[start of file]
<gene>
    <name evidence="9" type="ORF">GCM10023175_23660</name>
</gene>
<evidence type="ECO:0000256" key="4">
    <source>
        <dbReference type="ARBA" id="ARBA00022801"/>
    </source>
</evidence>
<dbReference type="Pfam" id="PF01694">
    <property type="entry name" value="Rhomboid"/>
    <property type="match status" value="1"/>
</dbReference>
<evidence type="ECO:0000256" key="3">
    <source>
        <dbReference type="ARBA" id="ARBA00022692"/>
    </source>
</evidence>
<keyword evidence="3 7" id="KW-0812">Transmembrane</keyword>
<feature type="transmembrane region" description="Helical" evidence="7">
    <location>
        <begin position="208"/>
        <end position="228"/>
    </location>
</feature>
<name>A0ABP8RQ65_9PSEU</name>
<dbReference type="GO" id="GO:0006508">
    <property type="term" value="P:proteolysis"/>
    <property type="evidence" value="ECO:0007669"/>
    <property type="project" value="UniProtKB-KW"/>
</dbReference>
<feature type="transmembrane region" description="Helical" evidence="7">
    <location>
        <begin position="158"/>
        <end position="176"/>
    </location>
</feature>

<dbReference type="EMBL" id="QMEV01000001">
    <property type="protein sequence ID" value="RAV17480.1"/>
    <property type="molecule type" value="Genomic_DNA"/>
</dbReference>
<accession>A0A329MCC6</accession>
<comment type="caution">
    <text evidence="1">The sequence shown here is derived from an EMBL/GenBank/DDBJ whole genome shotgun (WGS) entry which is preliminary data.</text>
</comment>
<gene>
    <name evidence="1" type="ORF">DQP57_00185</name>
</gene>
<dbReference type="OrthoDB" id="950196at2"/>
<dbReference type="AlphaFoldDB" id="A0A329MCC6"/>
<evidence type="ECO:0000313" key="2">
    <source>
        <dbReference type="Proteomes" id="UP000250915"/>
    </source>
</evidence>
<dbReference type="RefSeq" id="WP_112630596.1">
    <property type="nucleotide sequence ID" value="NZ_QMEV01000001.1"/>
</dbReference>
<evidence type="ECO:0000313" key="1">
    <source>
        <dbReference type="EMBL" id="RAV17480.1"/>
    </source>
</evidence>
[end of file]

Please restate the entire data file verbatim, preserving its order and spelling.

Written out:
<gene>
    <name evidence="9" type="ORF">GCM10023175_23660</name>
</gene>
<evidence type="ECO:0000256" key="4">
    <source>
        <dbReference type="ARBA" id="ARBA00022801"/>
    </source>
</evidence>
<dbReference type="Pfam" id="PF01694">
    <property type="entry name" value="Rhomboid"/>
    <property type="match status" value="1"/>
</dbReference>
<evidence type="ECO:0000256" key="3">
    <source>
        <dbReference type="ARBA" id="ARBA00022692"/>
    </source>
</evidence>
<keyword evidence="3 7" id="KW-0812">Transmembrane</keyword>
<feature type="transmembrane region" description="Helical" evidence="7">
    <location>
        <begin position="208"/>
        <end position="228"/>
    </location>
</feature>
<name>A0ABP8RQ65_9PSEU</name>
<dbReference type="GO" id="GO:0006508">
    <property type="term" value="P:proteolysis"/>
    <property type="evidence" value="ECO:0007669"/>
    <property type="project" value="UniProtKB-KW"/>
</dbReference>
<feature type="transmembrane region" description="Helical" evidence="7">
    <location>
        <begin position="158"/>
        <end position="176"/>
    </location>
</feature>

<dbReference type="EMBL" id="QMEV01000001">
    <property type="protein sequence ID" value="RAV17480.1"/>
    <property type="molecule type" value="Genomic_DNA"/>
</dbReference>
<accession>A0A329MCC6</accession>
<comment type="caution">
    <text evidence="1">The sequence shown here is derived from an EMBL/GenBank/DDBJ whole genome shotgun (WGS) entry which is preliminary data.</text>
</comment>
<gene>
    <name evidence="1" type="ORF">DQP57_00185</name>
</gene>
<dbReference type="OrthoDB" id="950196at2"/>
<dbReference type="AlphaFoldDB" id="A0A329MCC6"/>
<evidence type="ECO:0000313" key="2">
    <source>
        <dbReference type="Proteomes" id="UP000250915"/>
    </source>
</evidence>
<dbReference type="RefSeq" id="WP_112630596.1">
    <property type="nucleotide sequence ID" value="NZ_QMEV01000001.1"/>
</dbReference>
<evidence type="ECO:0000313" key="1">
    <source>
        <dbReference type="EMBL" id="RAV17480.1"/>
    </source>
</evidence>